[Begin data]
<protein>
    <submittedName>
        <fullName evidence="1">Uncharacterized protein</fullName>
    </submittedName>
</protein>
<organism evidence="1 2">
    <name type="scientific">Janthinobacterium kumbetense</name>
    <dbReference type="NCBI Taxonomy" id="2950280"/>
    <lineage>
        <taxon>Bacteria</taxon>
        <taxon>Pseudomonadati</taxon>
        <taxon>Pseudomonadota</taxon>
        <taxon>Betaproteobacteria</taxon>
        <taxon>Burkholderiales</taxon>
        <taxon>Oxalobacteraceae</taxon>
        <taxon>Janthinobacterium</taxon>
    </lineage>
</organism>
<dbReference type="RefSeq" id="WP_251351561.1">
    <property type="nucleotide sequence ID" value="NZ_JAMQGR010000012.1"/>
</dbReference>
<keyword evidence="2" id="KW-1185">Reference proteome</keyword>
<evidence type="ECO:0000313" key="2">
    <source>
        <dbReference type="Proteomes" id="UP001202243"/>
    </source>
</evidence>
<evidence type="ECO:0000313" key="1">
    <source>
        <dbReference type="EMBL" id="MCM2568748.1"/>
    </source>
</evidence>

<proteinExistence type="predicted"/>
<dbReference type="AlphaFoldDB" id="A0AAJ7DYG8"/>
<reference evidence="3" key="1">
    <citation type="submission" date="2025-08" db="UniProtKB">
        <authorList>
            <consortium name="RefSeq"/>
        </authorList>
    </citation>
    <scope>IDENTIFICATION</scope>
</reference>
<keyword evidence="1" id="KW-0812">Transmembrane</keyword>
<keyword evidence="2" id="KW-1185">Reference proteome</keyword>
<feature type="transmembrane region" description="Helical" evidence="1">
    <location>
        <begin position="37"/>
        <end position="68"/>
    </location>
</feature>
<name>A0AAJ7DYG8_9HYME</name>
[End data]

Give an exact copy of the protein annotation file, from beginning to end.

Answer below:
<protein>
    <submittedName>
        <fullName evidence="1">Uncharacterized protein</fullName>
    </submittedName>
</protein>
<organism evidence="1 2">
    <name type="scientific">Janthinobacterium kumbetense</name>
    <dbReference type="NCBI Taxonomy" id="2950280"/>
    <lineage>
        <taxon>Bacteria</taxon>
        <taxon>Pseudomonadati</taxon>
        <taxon>Pseudomonadota</taxon>
        <taxon>Betaproteobacteria</taxon>
        <taxon>Burkholderiales</taxon>
        <taxon>Oxalobacteraceae</taxon>
        <taxon>Janthinobacterium</taxon>
    </lineage>
</organism>
<dbReference type="RefSeq" id="WP_251351561.1">
    <property type="nucleotide sequence ID" value="NZ_JAMQGR010000012.1"/>
</dbReference>
<keyword evidence="2" id="KW-1185">Reference proteome</keyword>
<evidence type="ECO:0000313" key="2">
    <source>
        <dbReference type="Proteomes" id="UP001202243"/>
    </source>
</evidence>
<evidence type="ECO:0000313" key="1">
    <source>
        <dbReference type="EMBL" id="MCM2568748.1"/>
    </source>
</evidence>

<proteinExistence type="predicted"/>
<dbReference type="AlphaFoldDB" id="A0AAJ7DYG8"/>
<reference evidence="3" key="1">
    <citation type="submission" date="2025-08" db="UniProtKB">
        <authorList>
            <consortium name="RefSeq"/>
        </authorList>
    </citation>
    <scope>IDENTIFICATION</scope>
</reference>
<keyword evidence="1" id="KW-0812">Transmembrane</keyword>
<keyword evidence="2" id="KW-1185">Reference proteome</keyword>
<feature type="transmembrane region" description="Helical" evidence="1">
    <location>
        <begin position="37"/>
        <end position="68"/>
    </location>
</feature>
<name>A0AAJ7DYG8_9HYME</name>